A downwind start at the CYC Midwinters on Sunday, January 21.

©2018Latitude 38 Media, LLC

In SoCal (and beyond), the SCYA Midwinter Regatta will span 30 yacht clubs and two weekends (February 10-11 and 17-18). The Islands Race, co-hosted by Newport Harbor YC and San Diego YC on February 16-17, will take sailors on a 130-mile journey from Long Beach Harbor, around Catalina and San Clemente Islands, to San Diego.

The Singlehanded Sailing Society’s 2018 season, which started with the Three Bridge Fiasco last weekend, will continue on February 24 with another Bay tour, the SSS Corinthian Race, starting and finishing off the CYC deck. A skippers’ meeting will be held on February 21, 7:30 p.m., at Island YC in Alameda; that Wednesday will also be the deadline to sign up.

A Catalina 38, Ranger 33 and Newport 41 reach along San Francisco Bay to Blossom Rock in the 2017 SSS Corinthian Race.

©2018Latitude 38 Media, LLC

Find many more regattas and sailing events in our online Calendar, to be updated tomorrow afternoon, and in the pages of Latitude 38. The February issue will be distributed tomorrow.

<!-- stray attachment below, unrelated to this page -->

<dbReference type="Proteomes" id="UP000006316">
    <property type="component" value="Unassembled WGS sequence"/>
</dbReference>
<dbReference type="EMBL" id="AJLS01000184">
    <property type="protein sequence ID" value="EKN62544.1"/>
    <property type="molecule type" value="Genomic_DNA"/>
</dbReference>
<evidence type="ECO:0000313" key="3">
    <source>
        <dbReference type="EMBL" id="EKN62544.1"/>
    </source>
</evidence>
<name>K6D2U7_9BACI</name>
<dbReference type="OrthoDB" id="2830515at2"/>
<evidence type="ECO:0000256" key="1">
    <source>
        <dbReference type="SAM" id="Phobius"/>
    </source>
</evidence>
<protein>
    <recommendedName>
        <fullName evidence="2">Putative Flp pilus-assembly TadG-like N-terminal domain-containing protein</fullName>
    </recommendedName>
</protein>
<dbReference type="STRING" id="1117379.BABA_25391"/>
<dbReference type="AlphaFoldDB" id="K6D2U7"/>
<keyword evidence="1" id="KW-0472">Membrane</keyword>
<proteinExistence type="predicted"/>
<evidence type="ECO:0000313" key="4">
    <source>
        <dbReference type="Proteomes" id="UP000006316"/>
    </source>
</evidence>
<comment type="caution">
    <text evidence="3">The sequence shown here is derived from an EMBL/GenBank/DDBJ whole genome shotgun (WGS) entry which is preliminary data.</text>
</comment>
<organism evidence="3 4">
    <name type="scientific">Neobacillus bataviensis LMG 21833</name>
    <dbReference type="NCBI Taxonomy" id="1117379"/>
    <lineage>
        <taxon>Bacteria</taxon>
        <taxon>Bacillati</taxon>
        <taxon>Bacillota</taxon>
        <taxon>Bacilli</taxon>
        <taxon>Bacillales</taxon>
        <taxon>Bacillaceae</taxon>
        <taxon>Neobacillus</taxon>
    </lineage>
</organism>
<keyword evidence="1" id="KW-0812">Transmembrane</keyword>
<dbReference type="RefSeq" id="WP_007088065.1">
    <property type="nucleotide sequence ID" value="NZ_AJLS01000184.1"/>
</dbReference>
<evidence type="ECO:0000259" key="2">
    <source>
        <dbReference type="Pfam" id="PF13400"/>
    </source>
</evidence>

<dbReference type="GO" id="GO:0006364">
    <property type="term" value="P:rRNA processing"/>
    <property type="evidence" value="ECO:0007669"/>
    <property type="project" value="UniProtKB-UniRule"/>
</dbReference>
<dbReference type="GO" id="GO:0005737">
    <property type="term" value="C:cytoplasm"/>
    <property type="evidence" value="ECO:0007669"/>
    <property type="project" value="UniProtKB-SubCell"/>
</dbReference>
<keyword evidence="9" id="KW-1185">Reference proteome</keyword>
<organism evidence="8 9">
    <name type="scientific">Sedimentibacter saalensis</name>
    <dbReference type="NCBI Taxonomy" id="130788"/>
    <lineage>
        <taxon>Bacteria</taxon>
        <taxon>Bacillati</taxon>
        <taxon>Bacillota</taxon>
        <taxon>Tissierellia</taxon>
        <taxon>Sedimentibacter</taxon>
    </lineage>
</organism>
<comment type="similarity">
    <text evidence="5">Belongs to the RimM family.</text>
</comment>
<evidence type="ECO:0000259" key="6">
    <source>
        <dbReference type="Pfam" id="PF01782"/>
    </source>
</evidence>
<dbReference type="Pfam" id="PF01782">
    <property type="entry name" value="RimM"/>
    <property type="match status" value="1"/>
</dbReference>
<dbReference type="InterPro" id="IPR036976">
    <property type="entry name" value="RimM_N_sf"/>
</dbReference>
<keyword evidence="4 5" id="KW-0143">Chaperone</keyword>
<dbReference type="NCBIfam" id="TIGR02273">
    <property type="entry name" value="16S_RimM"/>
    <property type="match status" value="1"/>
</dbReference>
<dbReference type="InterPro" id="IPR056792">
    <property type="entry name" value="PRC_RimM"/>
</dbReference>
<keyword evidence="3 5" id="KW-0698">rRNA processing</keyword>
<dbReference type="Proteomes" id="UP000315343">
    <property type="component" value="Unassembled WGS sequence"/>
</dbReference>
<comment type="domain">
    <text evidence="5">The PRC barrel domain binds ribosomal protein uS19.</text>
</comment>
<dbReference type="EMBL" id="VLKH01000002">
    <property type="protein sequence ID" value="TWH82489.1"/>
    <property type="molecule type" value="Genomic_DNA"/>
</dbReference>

Get Rid of Your Old Sails This Week

"Do you have old Dacron, nylon and laminate (as long as they aren’t completely delaminated) sails that you’d like to see re-purposed rather than just taking up your storage space or bring hauled off to the dump?" writes Cam Tuttle of Tiburon Yacht Club. "Then you’ll want to bring them down to TYC this Saturday morning (then go racing in this weekend’s TYC Mott Midwinter Regatta).

"Jeff Wapner is a UC Santa Barbara sailing instructor, J/70 racer, and Founder and CEO of Paradise Is Divided into Blue and Green, which makes recycled products for the surf industry from used sails (Dacron, Kevlar and nylon plus anchor line and kiteboarding control lines)."

These old nylon spinnakers could find a new purpose in life.


"The goals are to keep these out of landfills," says Wapner, "give them new life, and expose children to the activities that have helped shape my life (like surfing and sailing) in hopes that they will become more passionate and caring about the environment."

Jeff is swinging through the Bay Area and will be coming by TYC (off Paradise Drive on the east side of the Tiburon Peninsula) on Saturday morning, 10-10:30 a.m., to pick up donations. Email Cam and Jeff so that Jeff can plan to have sufficient sail-carrying capacity. Jeff will be in the Bay Area this Friday and Saturday, so if TYC is inconvenient email him to arrange a rendezvous.

The scene at the Three Bridge Fiasco starting line about 40 minutes after the beginning of the starts.
While visiting the Berkeley waterfront, we stopped by the little club that’s launched thousands of sailors.